United States President Carter's surprise announcement of a renewal of full diplomatic relations with China was seen as an important step in healing the 29-year split between the two powers.
CU President Carter reading in English. (2 SHOTS)
SV People queuing for newspapers in Peking, with music and Chinese commentary.
SV & CU People reading newspapers in street.
GV INTERIOR Newsmen gathered at Chairman Hua Kuo-feng's news conference in Peking.
CU Chairman Hua speaking in Chinese with journalists listening and writing. (3 SHOTS)
SV Chairman Hua seated with journalists, and rises to leave. (2 SHOTS)
TRANSCRIPT: SEQ. 1: CARTER: "The United States of America and the People's Republic of China have agreed to recognise each other and to establish diplomatic relations as of January the first 1979. The United States recognises the government of the People's Republic of China as the sole legal government of China. Within this context the people of the United States will maintain cultural, commercial, and other unofficial relations with the people of Taiwan. The United States of America and the People's Republic of China reaffirm the principles agreed on by the two sides in the Shanghai communique of 1972 and emphasise once again that both sides with to reduce the danger of international military conflict. Neither should seek hegemony, that is the dominance of the nation over others, in the Asia Peking region or in any other region of the world, and each is opposed to efforts by any other country or groups of countries to establish such hegemony. The Government of the United States of America acknowledges the Chinese position that there is but one China, and Taiwan is part of China. Both believe that normalisation of Sino-American relations is not only in the interests of the Chinese and American people, but also contributes to the cause of peace in Asia and in the world."
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Background: United States President Carter's surprise announcement of a renewal of full diplomatic relations with China was seen as an important step in healing the 29-year split between the two powers. Relations between them began to warm under President Nixon. In 1971, the year of 'ping-pong diplomacy', a United States table tennis team entered China accompanied by journalists. The process started then, climaxed with President Carter's announcement on Friday (15 December).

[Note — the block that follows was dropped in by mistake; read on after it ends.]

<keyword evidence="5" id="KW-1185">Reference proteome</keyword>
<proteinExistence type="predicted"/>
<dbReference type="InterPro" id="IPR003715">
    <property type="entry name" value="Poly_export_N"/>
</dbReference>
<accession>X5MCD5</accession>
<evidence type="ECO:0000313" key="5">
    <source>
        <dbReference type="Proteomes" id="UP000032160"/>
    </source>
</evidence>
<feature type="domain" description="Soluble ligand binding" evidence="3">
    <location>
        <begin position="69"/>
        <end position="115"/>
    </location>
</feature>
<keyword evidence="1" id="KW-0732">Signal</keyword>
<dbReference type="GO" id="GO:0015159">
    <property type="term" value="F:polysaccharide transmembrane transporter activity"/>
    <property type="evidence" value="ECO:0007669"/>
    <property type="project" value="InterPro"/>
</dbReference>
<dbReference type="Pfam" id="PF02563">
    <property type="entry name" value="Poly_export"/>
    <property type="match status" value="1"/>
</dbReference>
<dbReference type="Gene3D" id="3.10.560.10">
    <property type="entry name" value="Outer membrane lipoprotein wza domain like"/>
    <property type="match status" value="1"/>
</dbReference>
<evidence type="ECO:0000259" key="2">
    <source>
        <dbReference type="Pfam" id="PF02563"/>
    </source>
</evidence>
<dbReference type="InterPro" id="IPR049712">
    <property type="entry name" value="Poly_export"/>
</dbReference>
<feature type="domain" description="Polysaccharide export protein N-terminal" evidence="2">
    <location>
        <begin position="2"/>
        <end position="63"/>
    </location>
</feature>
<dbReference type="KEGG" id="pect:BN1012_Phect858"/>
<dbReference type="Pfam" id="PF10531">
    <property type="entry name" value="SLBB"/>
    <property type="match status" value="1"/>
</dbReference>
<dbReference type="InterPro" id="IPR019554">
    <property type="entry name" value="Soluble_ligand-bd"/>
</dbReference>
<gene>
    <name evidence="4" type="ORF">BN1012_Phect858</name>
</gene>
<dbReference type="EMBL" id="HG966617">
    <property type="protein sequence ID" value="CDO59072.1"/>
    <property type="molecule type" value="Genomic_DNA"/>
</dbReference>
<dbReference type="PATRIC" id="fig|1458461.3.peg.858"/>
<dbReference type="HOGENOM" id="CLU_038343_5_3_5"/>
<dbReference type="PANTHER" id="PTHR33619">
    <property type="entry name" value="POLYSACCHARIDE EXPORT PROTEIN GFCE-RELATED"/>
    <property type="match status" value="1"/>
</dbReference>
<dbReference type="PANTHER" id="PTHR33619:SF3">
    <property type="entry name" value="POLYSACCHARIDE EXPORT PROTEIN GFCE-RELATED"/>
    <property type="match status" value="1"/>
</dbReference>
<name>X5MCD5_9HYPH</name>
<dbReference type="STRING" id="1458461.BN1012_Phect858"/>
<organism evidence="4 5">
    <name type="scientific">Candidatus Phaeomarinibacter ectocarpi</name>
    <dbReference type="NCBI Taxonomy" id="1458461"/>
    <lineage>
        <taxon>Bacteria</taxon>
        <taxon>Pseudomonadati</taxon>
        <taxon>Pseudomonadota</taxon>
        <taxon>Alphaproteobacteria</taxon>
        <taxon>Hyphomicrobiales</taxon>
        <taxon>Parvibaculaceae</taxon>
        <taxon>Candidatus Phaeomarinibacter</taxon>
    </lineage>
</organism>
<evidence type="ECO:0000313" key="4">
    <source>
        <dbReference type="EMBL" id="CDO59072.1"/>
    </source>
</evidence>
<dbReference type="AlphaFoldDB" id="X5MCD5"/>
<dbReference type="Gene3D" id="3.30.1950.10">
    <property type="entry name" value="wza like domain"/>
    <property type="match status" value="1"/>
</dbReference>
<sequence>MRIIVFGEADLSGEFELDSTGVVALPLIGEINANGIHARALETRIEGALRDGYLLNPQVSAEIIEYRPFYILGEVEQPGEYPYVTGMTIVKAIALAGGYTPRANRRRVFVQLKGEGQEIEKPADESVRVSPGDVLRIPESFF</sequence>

SYNOPSIS: The people of China reacted enthusiastically to the news, and queued for newspapers to learn more. Newspapers in Peking were printed in bright red print making it a red letter day. Loudspeakers blared the news here in Tien an Men square as elsewhere in China. One million extra copies of the People's Daily were avidly read. There were no reports from the People's Republic of China of negative reactions to the announcement.
In Peking's great hall of the People, Communist Party Chairman and Premier Hua Kuo-feng read the joint China-United States communique at a 30-minute news conference. It was the first meeting for many years between a Chinese leader and local and foreign journalists. He said both sides put up differing views during the negotiations leading up to the announcement. It was widely believed that the communique was completed only days before it was read out simultaneously in Peking and Washington.
An area of difference between the two countries involves the sale of arms by the United States to Taiwan. Nevertheless, Premier Hua said, they reached complete agreement on their communique.